Saturday, September 20, 2014

Correction: Hamm's Beer Is Still Around -- September 20, 2014

A reader corrected me. The other day I mentioned that Hamm's beer was no longer around. How wrong I was: Hamm's is still around (link:

We have a store down the street that features a huge beer selection. First thing I'm going to do tomorrow (if they are open on a Sunday in Texas, in a previously dry county) or Monday is stop by the store and see if they have Hamm's. This should be fun.

A huge "thank you" to the reader for catching my error. Wow, just one more reason why I love blogging.

Idle Chatter On Costs Of Completed Wells In The Bakken -- September 20, 2014

About a week or so ago, a reader sent me an e-mail regarding the high cost of a CLR well in the Bakken. I replied at the time:
It probably was an expensive well. The operators all say they are bringing prices of completed wells down, to the neighborhood of $7 - $8 million but I don't put much faith in those estimates. The biggest problem is figuring out what is being paid for; too many things that can be hidden in numbers like that. I think we will continue to  see "cost containment" in the corporate presentations, but with a) huge proppant volume; and, b) slickwater adding 35% to the average EUR in the Basin, I think the emphasis is going to be on raising EURs this year and next (despite the cost) and then get back to trying to contain costs. Operators will see savings in pad drilling and leasing costs, offsetting completing/fracking costs.
I wrote that on September 18, 2014. Tonight, while reviewing the most recent CLR presentation, my thoughts were confirmed. Slide #50 of the presentation shows the cost of completed CLR wells. Between 2012 and early 2014, operators were talking about decreasing the cost of completed wells. CLR was reporting the following:
  • 2012: $9.2 million
  • 2013: $8.0 million
  • 1H14: $7.8 million
  • But then, starting earlier this year, the price of completed CLR wells increased from $7.8 million to $10 million, due to higher proppant volumes and slickwater. 
It looks like we're back to $10 million wells. Remember, these are long laterals. I believe wells were costing in the neighborhood of $4 - $6 million for short laterals when the boom first began in the Bakken. In other words, the costs of completed wells is still in the same ballpark as when the boom began, but the wells are much, much better, and the time from spud to first production has decreased significantly.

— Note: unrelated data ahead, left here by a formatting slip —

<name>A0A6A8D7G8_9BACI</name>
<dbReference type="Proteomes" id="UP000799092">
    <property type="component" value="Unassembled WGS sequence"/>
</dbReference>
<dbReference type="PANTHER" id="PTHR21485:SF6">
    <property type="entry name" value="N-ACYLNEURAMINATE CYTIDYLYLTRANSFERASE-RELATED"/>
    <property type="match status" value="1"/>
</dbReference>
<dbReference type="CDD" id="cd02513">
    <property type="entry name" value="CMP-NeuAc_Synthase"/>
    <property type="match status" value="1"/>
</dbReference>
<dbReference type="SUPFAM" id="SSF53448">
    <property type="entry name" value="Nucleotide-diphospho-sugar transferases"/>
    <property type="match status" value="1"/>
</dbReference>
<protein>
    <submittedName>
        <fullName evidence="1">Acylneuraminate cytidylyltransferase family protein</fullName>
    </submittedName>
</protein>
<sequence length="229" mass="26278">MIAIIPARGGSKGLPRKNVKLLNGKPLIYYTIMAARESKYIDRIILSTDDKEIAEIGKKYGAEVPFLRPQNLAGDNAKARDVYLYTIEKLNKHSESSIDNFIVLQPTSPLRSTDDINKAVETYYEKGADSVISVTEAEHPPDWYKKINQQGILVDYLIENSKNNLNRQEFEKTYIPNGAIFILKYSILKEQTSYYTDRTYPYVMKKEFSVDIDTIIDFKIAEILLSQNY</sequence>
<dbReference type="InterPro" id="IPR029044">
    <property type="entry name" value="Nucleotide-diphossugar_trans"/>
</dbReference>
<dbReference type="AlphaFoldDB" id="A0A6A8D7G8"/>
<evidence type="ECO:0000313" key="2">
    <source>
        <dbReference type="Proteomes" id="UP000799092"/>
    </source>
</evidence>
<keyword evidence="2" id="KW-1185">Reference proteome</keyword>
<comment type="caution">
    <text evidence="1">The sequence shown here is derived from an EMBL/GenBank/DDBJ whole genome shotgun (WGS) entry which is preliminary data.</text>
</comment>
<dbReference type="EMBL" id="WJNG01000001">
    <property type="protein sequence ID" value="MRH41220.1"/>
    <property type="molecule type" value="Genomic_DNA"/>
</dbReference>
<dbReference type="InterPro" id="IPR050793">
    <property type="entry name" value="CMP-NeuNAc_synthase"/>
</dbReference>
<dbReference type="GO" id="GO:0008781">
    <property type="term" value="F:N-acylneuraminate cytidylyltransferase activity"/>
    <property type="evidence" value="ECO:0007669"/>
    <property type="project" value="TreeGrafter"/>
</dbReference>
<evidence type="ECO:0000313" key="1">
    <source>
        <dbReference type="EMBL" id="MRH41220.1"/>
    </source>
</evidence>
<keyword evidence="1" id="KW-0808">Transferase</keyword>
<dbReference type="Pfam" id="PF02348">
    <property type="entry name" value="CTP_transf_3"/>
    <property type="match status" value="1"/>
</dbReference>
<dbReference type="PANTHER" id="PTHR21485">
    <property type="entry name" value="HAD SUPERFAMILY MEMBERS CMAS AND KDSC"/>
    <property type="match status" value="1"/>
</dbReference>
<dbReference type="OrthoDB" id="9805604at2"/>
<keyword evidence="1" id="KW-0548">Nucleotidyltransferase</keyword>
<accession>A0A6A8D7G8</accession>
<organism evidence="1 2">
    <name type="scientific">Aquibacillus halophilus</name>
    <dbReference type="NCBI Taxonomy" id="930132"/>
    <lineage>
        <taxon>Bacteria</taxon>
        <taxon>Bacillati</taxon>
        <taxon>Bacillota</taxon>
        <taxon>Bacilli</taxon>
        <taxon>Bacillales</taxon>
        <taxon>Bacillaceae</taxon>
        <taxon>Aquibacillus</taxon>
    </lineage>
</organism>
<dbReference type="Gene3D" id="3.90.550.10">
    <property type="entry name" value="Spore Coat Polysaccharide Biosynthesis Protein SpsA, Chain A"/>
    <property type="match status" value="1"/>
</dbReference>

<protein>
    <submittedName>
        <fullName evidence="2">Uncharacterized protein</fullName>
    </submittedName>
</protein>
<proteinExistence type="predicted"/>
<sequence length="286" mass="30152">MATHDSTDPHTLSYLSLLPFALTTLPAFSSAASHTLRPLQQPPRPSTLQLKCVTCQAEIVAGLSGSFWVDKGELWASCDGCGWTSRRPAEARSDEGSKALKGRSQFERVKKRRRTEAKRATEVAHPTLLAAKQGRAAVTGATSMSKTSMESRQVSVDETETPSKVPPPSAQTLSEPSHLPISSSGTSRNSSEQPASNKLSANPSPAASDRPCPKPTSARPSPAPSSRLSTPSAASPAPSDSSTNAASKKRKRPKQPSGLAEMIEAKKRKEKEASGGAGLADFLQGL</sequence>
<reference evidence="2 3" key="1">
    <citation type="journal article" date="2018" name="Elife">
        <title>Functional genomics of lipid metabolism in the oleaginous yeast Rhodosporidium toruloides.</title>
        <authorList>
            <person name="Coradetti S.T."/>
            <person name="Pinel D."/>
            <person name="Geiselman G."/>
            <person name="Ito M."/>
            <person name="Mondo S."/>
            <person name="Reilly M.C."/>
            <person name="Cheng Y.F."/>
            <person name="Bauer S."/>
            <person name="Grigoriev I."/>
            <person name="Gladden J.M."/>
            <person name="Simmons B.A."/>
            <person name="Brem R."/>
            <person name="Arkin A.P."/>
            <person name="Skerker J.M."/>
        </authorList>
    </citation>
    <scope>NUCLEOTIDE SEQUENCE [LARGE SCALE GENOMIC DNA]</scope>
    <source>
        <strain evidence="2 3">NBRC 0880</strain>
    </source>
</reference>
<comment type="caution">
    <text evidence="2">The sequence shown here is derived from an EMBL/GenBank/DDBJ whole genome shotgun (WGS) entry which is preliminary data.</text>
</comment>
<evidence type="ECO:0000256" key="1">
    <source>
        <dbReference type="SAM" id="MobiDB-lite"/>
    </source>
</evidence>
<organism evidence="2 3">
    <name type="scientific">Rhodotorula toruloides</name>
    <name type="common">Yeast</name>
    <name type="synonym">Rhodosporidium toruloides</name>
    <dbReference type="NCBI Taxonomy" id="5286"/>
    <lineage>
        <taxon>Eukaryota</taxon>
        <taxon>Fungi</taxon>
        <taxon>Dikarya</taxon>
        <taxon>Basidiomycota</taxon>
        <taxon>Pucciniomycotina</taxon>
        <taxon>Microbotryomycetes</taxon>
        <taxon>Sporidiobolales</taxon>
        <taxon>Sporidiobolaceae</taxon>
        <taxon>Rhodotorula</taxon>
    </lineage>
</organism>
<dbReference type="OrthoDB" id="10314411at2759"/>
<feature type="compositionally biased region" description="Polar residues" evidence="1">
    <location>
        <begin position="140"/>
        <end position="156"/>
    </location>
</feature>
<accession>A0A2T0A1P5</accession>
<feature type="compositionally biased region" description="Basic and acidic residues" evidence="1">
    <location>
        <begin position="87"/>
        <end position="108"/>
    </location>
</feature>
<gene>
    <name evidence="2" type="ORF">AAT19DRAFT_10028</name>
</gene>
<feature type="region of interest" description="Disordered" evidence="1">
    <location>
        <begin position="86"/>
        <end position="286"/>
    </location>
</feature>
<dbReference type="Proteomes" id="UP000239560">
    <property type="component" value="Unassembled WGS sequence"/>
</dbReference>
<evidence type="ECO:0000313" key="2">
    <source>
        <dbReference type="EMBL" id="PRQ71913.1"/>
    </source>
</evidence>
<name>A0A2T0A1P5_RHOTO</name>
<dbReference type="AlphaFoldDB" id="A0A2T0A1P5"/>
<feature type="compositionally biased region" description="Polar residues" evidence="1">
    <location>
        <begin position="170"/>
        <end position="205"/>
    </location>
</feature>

Whiting has differentiated itself in the Bakken as the "low cost operator' in its corporate presentations. It will be interesting to see if that continues to be a bullet in their presentations once they acquire KOG, with their very expensive wells.

Slides 20 - 21; Updated Bakken OOIP And Estimated Recovery; CLR Analyst Day Presentation

CLR, Investor and Analyst Day, September, 2014
Updated Bakken OOIP and Estimated Recovery
Slides 20 - 21

Did CLR change the size of the Bakken Pool reservoir. At least two earlier CLR presentations suggested a trillion-bbl reservoir.
Slide 20: CLR updated estimates
  • 413 - 643 billion bbls OOIP (P50 - P10)
  • estimated recovery factor: ~ 15%
  • potentially recoverable reserves: 62 - 96 bbls of oil (note -- not boe, but "bo") 
Slide 21: Potential undrilled net wells
  • 2012, analyst day: 9,200 wells
  • 2014, analyst day: 11,800 wells of 600K+ boe
  • 8+ years of 600K+ boe wells

Slides 13 - 17, The Lower Three Forks; CLR, Investor And Analyst Day, September, 2014

CLR, Investor and Analyst Day, September, 2014
Middle Bakken, TF1, and Lower TF (TF2, TF3, TF4)
Slides 13 - 17

Slide 13: middle Bakken and TF1
  • 2003: 0 Bakken wells; 0 TF wells
  • 2014: 6,808 Bakken wells; 2,495 TF wells
  • OOIP and type curve EUR models support up to 8 wells per zone
Slide 14: lower Three Forks (LTF) -- TF2, TF3, TF4
  • 73 wells completed in LTF to date; 59% are CLR-operated
  • as of September, 2014: TF2 - 53 wells; TF3 - 18 wells; TF4 - 2 wells
  • Slide 15: 603K boe model for LTF
  • in the sweet spot of the Bakken; along with the middle Bakken
  • all of Williams County, northeast McKenzie, west Mountrail, northwest Dunn
Slide 16: defining the LTF fairways -- graphic
Slide 17: current Bakken Petroleum System
  • inner area: Watford City, Stockyard Creek area: MB, TF1, TF2, TF3; maximum overpressure + structure
  • near inner area: Williams County, sliver of McKenzie; much unexplored northwest Dunn: MB, TF1, TF2; maximum overpressure
  • outer fairway of North Dakota:  all of Divide County, extends into eastern Montana, all of McKenzie, all of Dunn; transitional area
  • eastern Montana fairway: current Montana play; MB or TF1; more normally pressured area